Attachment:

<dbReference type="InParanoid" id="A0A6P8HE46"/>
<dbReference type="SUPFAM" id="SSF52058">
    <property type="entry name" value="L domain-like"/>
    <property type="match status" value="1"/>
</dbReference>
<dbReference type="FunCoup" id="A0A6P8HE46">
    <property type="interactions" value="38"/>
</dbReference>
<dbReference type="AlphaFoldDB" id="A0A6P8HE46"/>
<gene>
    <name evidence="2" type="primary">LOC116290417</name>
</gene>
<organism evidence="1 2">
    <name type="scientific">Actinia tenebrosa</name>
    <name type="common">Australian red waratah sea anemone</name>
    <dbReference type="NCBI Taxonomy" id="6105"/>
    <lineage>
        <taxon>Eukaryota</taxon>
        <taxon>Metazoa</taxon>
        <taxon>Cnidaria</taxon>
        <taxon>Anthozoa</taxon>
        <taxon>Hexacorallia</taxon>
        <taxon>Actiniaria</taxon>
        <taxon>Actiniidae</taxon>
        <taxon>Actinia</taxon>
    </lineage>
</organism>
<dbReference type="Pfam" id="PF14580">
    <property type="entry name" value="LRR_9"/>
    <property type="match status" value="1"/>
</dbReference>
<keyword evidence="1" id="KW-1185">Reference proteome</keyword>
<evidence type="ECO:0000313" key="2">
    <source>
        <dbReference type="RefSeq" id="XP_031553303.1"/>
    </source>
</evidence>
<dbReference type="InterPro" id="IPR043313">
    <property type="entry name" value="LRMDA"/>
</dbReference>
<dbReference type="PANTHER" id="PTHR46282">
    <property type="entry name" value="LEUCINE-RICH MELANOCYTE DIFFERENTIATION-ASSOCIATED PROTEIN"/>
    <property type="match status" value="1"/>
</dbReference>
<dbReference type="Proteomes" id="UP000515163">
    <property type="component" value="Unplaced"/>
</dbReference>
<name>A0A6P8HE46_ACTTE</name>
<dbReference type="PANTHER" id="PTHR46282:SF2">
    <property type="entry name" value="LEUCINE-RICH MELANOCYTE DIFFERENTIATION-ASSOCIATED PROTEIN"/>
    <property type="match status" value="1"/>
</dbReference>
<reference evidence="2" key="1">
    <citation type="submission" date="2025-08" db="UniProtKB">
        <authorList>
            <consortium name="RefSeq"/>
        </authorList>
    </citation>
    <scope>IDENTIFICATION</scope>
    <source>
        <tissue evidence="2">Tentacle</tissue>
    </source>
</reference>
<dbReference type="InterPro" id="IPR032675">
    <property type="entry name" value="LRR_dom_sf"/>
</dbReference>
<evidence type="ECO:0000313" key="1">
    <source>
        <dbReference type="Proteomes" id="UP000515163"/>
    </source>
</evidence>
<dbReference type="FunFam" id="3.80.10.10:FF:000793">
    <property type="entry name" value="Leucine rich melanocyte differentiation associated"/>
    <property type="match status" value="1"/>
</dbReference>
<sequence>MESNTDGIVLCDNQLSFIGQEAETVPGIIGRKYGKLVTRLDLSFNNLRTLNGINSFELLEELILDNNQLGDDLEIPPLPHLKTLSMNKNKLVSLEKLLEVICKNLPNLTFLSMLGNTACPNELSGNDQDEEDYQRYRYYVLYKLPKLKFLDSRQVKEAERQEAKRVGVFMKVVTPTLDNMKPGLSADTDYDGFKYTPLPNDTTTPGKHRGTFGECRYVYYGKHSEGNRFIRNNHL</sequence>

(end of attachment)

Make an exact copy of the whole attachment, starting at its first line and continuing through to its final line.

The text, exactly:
<dbReference type="InParanoid" id="A0A6P8HE46"/>
<dbReference type="SUPFAM" id="SSF52058">
    <property type="entry name" value="L domain-like"/>
    <property type="match status" value="1"/>
</dbReference>
<dbReference type="FunCoup" id="A0A6P8HE46">
    <property type="interactions" value="38"/>
</dbReference>
<dbReference type="AlphaFoldDB" id="A0A6P8HE46"/>
<gene>
    <name evidence="2" type="primary">LOC116290417</name>
</gene>
<organism evidence="1 2">
    <name type="scientific">Actinia tenebrosa</name>
    <name type="common">Australian red waratah sea anemone</name>
    <dbReference type="NCBI Taxonomy" id="6105"/>
    <lineage>
        <taxon>Eukaryota</taxon>
        <taxon>Metazoa</taxon>
        <taxon>Cnidaria</taxon>
        <taxon>Anthozoa</taxon>
        <taxon>Hexacorallia</taxon>
        <taxon>Actiniaria</taxon>
        <taxon>Actiniidae</taxon>
        <taxon>Actinia</taxon>
    </lineage>
</organism>
<dbReference type="Pfam" id="PF14580">
    <property type="entry name" value="LRR_9"/>
    <property type="match status" value="1"/>
</dbReference>
<keyword evidence="1" id="KW-1185">Reference proteome</keyword>
<evidence type="ECO:0000313" key="2">
    <source>
        <dbReference type="RefSeq" id="XP_031553303.1"/>
    </source>
</evidence>
<dbReference type="InterPro" id="IPR043313">
    <property type="entry name" value="LRMDA"/>
</dbReference>
<dbReference type="PANTHER" id="PTHR46282">
    <property type="entry name" value="LEUCINE-RICH MELANOCYTE DIFFERENTIATION-ASSOCIATED PROTEIN"/>
    <property type="match status" value="1"/>
</dbReference>
<dbReference type="Proteomes" id="UP000515163">
    <property type="component" value="Unplaced"/>
</dbReference>
<name>A0A6P8HE46_ACTTE</name>
<dbReference type="PANTHER" id="PTHR46282:SF2">
    <property type="entry name" value="LEUCINE-RICH MELANOCYTE DIFFERENTIATION-ASSOCIATED PROTEIN"/>
    <property type="match status" value="1"/>
</dbReference>
<reference evidence="2" key="1">
    <citation type="submission" date="2025-08" db="UniProtKB">
        <authorList>
            <consortium name="RefSeq"/>
        </authorList>
    </citation>
    <scope>IDENTIFICATION</scope>
    <source>
        <tissue evidence="2">Tentacle</tissue>
    </source>
</reference>
<dbReference type="InterPro" id="IPR032675">
    <property type="entry name" value="LRR_dom_sf"/>
</dbReference>
<evidence type="ECO:0000313" key="1">
    <source>
        <dbReference type="Proteomes" id="UP000515163"/>
    </source>
</evidence>
<dbReference type="FunFam" id="3.80.10.10:FF:000793">
    <property type="entry name" value="Leucine rich melanocyte differentiation associated"/>
    <property type="match status" value="1"/>
</dbReference>
<sequence>MESNTDGIVLCDNQLSFIGQEAETVPGIIGRKYGKLVTRLDLSFNNLRTLNGINSFELLEELILDNNQLGDDLEIPPLPHLKTLSMNKNKLVSLEKLLEVICKNLPNLTFLSMLGNTACPNELSGNDQDEEDYQRYRYYVLYKLPKLKFLDSRQVKEAERQEAKRVGVFMKVVTPTLDNMKPGLSADTDYDGFKYTPLPNDTTTPGKHRGTFGECRYVYYGKHSEGNRFIRNNHL</sequence>